Especially cool would be a small gas-turbine driving the generator for exceptional efficiency. Even 1-2KW would help extend a day's trip, and then allow overnight or emergency recharge on such a trip. Larger capability would be better.
The idea of pulling a trailer is plain stupid. The range gained by the generator or battery in the trailer is lost by the miles you have to pull the trailer when you don't need it.
Think about it: You tow a trailer for 250 mi (I guess you lose 50 mi in friction and air drag), after that you lose the same ratio of the energy from the generator or battery for the same reason. You would be better off doing a fast charge.
Also, think about the added cost of such a trailer...
I think dguisinger might have meant a battery in a different format to the Model S battery, i.e. more like the roadster's. Not as a battery substitute but as a range boost when taking trips beyond the car's range. I think given Tesla's all electric, oil free status it would be a shame to start using generators, why are towed battery extensions such a bad idea?
Basically because they are not needed with long enough base range. If you buy such a trailer you don't save anything in money, and installing such battery directly in car is smarter move:
Larger base battery means two things:
1)You can use lower power density batteries for same power output, which means cheaper, higher energy density batteries (saves weight and money).
2)Any charging is made in lower rate of charging and less of max capacity of battery prolonging the battery life.
To make that point clear think about Volt 40 mile battery compared to Model S 300 mile battery. Each charging is made 7 times higher rate for Volt battery using same charger, and Volt battery needs to withstand 2500 DOD cycles to last 100 000 miles, when Model S requires only 333 DOD cycles at that same time.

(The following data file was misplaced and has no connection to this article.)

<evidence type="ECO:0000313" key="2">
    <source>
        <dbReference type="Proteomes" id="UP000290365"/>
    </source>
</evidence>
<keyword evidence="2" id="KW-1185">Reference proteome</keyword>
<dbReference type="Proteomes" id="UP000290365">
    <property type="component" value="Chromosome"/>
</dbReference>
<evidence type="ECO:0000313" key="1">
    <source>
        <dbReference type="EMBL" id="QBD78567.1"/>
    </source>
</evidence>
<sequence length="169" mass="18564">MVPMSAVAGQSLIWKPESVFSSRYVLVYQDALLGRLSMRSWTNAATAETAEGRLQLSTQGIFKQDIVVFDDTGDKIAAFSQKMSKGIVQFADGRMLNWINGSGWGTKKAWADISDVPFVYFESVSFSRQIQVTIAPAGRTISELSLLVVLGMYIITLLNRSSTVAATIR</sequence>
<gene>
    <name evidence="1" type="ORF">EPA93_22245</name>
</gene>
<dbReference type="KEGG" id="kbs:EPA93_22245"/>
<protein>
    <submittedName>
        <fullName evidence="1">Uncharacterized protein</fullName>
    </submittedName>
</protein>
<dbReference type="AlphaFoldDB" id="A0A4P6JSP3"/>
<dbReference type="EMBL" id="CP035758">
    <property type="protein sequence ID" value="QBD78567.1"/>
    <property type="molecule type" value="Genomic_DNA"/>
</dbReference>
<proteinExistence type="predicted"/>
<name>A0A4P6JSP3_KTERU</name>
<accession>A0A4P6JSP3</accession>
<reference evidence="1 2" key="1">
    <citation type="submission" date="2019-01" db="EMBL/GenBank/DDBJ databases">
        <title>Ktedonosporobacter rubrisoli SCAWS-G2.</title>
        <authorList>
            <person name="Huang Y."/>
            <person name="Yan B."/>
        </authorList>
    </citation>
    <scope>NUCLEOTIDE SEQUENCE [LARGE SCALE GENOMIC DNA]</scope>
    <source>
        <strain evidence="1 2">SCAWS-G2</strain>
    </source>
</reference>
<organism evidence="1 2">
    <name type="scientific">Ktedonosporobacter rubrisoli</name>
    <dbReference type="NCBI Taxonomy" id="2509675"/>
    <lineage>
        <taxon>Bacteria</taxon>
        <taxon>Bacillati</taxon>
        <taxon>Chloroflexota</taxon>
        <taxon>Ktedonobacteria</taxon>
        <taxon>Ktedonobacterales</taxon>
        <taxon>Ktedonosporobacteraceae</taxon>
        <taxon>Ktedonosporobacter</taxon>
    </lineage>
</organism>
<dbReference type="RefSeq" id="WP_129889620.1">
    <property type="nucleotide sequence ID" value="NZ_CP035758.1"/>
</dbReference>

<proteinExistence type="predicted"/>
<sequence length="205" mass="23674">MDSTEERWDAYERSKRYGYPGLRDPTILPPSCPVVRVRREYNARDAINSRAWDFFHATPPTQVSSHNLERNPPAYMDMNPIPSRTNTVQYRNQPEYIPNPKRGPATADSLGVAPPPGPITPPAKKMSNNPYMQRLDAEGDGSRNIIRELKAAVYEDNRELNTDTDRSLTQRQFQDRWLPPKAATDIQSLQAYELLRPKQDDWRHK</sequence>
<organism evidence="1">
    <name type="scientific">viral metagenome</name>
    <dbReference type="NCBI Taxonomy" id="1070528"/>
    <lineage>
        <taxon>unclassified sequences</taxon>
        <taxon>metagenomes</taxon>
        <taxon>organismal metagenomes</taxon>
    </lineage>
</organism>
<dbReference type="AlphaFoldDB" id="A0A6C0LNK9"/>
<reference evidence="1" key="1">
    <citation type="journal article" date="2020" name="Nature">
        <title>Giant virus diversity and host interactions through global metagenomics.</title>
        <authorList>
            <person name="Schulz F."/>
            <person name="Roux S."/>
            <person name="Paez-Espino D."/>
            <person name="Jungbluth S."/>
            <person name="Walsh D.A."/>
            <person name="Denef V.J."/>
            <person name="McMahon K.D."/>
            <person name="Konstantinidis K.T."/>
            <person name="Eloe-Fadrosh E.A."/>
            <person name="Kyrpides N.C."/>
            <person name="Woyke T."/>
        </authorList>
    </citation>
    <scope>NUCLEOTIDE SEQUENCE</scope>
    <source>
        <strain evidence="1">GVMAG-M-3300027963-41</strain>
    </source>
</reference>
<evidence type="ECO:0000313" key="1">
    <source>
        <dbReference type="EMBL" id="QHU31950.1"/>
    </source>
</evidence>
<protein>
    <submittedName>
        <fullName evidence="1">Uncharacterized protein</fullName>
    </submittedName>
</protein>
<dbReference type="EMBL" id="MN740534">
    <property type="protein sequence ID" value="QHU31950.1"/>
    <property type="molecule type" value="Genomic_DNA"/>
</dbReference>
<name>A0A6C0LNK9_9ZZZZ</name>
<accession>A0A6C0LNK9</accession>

With ranges over 300 miles it becomes convenient to charge in route. Just basic three phase 400V@32A would give you 22kW charging which means ~200+ miles in just two hours, and with fast charger infrastructure being build much less time if you find one of those in route.
If you get such a battery trailer it would pretty soon turn out dead weight behind your car that nobody wants. Basically money used to wrong thing.
Just as point of interest, the Toyota RAV4EV was fitted with a trailer, with a Kawasaki motorcycle engine hooked to a generator mounted on it. The Kawa would rev up, the generator pumped power into the regeneration side of the controller, and you could drive 70 mph all day. No, that's wrong: the gas didn't last that long.
The noise was excessive, the weight was prohibitive, the trailer and equipment was quite expensive, and you got to fill up with gas every so many miles. It did NOT sell. It did not even rent. People found it far easier to plan their excursions around standard charging (6.6 kW, no fast charging), and doing restful things while the car charged.
People drove from Frisco to Lake Tahoe, Frisco to LA, LA to Oregon, all in a car with a 100 mile range. No trailer.
The motor control electronics will certainly monitor motor and battery temp - thus, I expect that the Model S will have a fairly significant trailer rating... with the caveat that the electronics will warn you to slow down when things get hot - and then power will be reduced if temps continue to increase. I doubt that Tesla will recommend long-distance trailering... but for many of us, we need to get the boat in and out of the water and haul it for storage each year - that should be no problem.